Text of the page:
High prices at the pump might be a bit of a shock, but they’re not a surprise. If you’ve been driving for any amount of time, chances are you know how far you need to go, you’ve got a rough idea of gas prices, and you can at least ballpark your car’s gas mileage. But if you have no idea how much it costs to send a BBM, to check the weather or to listen to streaming radio on your phone, you’re not alone. I’ll be the first to admit that I have no idea how much data a two minute news clip takes up.
Some might say that consumers just need to be better informed, but who’s got time to study rocket science? Most Canadians are simply too busy earning a living to pursue the legal and engineering credentials required to understand the minute details that make up contracts and monthly bills. This fact of life doesn’t stop the phone companies from charging for overuse, however. From ever-changing technologies (my iPhone 4 16GB gets 3G HSPA+ service, sometimes it kicks down to GSM EDGE, or if I find a hot spot it switches to 802.11b/g/n Wi-Fi) to the hundreds of pages of small print you have to read to sign up for service, it actually seems like they’re counting on keeping their customers in the dark.
Case in point: the screen on my neighbour’s brand new iPhone 5 recently broke – dropped on pavement. She, being an informed consumer, had thought ahead and purchased both a case (which proved ineffective) and handset insurance when she signed her contract. Imagine her surprise when she was told that she would have to pay a $200 deductible to replace her insured phone! (That’s on top of the $179 she paid upon signing.) She couldn’t afford to pay the deductible or the roughly $500 needed to buy out her contract (having paid that much to get out of her previous contract just months before), so she really only had two options: risk a glass shard to the finger or stop using the shattered phone altogether. Neither one of these is an economic choice: in either case, she has to continue paying her monthly bill until her contract expires. The only thing she can really do is file a formal complaint.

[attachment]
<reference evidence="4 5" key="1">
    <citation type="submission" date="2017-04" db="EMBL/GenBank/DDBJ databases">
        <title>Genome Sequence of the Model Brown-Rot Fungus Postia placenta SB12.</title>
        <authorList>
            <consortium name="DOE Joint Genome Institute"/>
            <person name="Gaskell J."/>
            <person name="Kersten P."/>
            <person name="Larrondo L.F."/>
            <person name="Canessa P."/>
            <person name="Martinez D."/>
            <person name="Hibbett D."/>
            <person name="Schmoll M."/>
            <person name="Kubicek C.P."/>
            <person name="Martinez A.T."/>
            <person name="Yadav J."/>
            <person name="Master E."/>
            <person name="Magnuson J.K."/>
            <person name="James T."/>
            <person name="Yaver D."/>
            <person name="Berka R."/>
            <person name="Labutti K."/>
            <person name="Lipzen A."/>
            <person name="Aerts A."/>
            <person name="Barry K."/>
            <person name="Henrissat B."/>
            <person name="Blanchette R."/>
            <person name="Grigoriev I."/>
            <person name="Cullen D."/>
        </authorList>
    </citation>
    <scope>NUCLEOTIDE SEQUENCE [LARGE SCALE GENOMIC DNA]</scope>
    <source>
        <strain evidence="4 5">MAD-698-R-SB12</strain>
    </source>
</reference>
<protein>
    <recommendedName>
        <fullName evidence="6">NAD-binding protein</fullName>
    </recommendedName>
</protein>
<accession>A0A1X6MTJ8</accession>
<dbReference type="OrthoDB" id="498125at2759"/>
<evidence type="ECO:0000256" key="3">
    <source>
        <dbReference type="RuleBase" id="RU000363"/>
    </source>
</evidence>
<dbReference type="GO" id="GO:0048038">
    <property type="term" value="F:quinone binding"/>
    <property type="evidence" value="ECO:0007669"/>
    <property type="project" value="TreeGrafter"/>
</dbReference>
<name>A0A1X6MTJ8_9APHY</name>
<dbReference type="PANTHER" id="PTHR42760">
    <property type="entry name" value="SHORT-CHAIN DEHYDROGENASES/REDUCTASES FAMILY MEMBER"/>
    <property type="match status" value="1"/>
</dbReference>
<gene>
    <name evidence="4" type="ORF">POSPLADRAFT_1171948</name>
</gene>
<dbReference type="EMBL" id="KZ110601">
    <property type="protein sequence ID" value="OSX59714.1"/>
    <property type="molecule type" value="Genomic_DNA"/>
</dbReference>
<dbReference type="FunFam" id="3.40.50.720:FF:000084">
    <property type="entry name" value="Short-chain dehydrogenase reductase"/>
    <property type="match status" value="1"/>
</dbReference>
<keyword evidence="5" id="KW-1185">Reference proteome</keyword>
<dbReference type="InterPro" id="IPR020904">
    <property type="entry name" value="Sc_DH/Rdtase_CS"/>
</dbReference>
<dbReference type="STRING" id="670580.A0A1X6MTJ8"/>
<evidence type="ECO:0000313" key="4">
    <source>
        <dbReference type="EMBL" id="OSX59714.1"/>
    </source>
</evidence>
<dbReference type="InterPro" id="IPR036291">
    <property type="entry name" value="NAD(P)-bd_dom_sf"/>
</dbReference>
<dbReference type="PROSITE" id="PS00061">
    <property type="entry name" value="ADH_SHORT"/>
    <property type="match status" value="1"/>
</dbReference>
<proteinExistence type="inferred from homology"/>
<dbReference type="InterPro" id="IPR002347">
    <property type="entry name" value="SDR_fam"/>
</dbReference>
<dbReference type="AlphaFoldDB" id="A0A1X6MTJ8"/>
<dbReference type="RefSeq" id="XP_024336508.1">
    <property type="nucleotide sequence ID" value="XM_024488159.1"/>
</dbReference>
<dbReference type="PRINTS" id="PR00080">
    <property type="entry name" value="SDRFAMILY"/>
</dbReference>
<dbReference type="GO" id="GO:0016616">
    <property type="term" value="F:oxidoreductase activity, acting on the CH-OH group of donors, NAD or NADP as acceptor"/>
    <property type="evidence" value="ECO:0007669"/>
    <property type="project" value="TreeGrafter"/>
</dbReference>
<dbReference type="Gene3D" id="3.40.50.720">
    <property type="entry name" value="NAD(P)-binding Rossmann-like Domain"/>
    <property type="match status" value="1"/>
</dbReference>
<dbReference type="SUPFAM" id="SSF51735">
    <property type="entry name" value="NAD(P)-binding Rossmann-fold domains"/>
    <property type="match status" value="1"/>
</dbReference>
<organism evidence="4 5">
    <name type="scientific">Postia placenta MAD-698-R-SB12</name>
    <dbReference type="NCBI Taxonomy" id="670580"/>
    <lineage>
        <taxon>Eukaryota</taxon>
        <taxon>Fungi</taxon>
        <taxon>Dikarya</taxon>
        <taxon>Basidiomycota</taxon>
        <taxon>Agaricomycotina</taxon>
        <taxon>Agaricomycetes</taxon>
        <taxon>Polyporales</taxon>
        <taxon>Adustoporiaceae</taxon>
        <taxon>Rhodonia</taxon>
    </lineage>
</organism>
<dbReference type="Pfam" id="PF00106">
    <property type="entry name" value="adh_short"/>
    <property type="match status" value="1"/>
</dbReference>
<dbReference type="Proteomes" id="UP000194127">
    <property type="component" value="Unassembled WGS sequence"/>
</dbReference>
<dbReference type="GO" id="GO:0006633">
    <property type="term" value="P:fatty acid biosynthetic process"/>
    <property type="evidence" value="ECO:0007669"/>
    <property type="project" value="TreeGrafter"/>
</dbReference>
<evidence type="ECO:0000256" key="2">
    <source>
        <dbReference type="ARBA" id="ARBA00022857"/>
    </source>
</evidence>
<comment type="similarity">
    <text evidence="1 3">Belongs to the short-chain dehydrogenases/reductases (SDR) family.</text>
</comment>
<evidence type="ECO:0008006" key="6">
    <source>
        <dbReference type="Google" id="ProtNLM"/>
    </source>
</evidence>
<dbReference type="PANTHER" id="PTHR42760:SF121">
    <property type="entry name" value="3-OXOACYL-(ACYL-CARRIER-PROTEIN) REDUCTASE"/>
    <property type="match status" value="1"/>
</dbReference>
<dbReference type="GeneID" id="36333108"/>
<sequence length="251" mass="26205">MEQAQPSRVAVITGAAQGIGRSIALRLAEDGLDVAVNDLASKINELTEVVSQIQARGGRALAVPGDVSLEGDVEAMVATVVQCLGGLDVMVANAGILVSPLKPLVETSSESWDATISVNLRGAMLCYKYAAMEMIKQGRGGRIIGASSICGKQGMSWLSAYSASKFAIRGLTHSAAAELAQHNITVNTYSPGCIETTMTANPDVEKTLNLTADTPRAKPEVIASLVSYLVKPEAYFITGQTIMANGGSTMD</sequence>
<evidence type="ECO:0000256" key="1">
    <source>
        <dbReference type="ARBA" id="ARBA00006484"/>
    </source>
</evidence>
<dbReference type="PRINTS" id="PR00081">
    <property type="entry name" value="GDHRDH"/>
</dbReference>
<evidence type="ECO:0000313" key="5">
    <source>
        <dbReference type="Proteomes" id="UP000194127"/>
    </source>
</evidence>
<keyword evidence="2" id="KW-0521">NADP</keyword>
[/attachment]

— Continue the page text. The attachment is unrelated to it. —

According to the Commissioner for Complaints for Telecommunication Services, from 2011-2012 15% of all complaints over billing issues were about premium text messaging charges and data and bandwidth charges. A further 27.3% were about billing errors regarding a customer’s monthly plan, which has to include issues with the incumbent’s endemic inability to accurately measure their customers’ data usage. (See also here.) So between 15 to 42.3% of complaints filed by people who actually took the time to file a formal complaint about their bills resulted from getting a big surprise at the end of the month.
Further, 34.7% of all complaints about service delivery issues were regarding intermittent service. Apparently there’s no discount for dropped calls or spending time with no bars on your phone.
Canadians aren’t taking these issues lying down, but filing formal complaints and spending time arguing with outsourced customer service reps will only take you so far. Surprise charges continue to hit Canadians where it hurts the most – our wallets.